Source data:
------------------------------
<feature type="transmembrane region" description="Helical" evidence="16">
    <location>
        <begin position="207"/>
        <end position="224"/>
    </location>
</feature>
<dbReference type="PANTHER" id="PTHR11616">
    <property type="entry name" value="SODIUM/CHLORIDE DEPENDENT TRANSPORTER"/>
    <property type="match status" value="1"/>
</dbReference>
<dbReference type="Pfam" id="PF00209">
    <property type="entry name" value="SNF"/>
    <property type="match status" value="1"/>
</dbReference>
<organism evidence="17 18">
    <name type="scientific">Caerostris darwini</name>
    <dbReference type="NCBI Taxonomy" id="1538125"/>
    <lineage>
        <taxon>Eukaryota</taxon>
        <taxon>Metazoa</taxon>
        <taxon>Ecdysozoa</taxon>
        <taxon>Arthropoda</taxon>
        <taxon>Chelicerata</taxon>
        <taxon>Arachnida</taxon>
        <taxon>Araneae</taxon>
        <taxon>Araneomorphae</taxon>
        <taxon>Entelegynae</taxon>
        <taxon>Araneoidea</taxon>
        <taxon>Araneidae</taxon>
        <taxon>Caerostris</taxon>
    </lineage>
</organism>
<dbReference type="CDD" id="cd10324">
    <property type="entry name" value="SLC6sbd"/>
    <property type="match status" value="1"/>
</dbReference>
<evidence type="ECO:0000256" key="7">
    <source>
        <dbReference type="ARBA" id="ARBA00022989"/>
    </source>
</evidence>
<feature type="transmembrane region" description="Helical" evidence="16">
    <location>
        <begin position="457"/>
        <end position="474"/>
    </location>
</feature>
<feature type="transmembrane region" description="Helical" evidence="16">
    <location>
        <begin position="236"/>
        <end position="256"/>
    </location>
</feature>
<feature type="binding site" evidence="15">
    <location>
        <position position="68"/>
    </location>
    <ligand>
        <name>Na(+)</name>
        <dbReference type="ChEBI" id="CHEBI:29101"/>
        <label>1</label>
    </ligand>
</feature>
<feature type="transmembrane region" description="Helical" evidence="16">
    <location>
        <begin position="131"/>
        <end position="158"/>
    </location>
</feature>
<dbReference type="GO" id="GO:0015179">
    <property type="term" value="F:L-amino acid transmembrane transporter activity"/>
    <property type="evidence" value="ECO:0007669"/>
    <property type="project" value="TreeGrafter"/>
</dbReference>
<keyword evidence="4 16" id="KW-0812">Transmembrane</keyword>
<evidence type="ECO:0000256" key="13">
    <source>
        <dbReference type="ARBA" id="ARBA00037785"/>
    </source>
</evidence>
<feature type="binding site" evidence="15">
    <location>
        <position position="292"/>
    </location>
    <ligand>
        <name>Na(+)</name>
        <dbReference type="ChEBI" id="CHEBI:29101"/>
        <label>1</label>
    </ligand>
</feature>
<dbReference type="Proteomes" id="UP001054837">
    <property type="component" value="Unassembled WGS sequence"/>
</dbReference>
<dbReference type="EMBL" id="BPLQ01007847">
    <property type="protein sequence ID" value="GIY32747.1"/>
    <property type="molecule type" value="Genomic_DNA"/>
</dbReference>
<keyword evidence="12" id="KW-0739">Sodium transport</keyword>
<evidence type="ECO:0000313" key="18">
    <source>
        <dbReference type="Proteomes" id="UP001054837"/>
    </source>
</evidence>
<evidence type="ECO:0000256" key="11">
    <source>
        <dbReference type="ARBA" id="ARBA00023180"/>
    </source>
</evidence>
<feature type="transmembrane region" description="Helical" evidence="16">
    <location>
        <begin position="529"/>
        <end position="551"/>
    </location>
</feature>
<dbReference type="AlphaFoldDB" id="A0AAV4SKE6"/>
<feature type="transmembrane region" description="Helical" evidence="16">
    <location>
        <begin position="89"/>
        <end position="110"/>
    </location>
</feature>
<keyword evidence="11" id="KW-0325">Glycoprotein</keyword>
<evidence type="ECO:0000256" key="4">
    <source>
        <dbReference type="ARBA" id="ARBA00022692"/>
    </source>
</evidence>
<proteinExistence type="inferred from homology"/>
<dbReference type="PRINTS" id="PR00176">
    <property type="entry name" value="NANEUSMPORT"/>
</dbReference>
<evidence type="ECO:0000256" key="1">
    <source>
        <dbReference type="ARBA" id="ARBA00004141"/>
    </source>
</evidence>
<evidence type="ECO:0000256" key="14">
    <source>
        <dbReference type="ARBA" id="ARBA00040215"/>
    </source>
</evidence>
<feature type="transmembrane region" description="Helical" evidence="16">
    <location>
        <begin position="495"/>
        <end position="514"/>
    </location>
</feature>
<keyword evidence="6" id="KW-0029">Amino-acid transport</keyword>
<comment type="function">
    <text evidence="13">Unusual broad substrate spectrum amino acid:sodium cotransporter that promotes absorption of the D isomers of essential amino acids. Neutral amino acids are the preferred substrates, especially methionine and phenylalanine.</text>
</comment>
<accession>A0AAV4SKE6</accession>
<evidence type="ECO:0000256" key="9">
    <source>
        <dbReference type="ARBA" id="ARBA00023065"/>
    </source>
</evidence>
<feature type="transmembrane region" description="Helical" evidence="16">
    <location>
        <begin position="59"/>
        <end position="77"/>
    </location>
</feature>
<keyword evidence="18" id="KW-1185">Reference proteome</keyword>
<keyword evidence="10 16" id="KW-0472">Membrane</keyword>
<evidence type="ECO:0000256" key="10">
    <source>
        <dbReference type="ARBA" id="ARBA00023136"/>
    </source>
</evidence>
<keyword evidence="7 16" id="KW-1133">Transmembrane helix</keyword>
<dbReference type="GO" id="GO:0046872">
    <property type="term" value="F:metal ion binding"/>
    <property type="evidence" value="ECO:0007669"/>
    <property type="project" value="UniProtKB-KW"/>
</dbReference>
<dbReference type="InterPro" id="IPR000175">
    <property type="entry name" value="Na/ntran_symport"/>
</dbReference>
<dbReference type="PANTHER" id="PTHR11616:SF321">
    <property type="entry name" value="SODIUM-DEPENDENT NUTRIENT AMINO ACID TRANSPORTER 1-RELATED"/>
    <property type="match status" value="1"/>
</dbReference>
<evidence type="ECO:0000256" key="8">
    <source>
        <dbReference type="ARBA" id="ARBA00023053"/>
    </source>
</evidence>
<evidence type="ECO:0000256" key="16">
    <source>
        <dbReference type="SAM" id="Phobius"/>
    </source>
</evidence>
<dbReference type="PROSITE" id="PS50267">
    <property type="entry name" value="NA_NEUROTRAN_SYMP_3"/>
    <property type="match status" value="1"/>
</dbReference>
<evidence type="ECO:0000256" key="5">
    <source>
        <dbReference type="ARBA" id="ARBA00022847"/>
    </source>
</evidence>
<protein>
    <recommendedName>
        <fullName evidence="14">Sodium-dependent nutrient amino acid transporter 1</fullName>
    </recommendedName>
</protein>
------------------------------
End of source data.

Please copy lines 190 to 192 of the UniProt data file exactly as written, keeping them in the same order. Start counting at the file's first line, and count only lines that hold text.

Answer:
    <source>
        <dbReference type="SAM" id="Phobius"/>
    </source>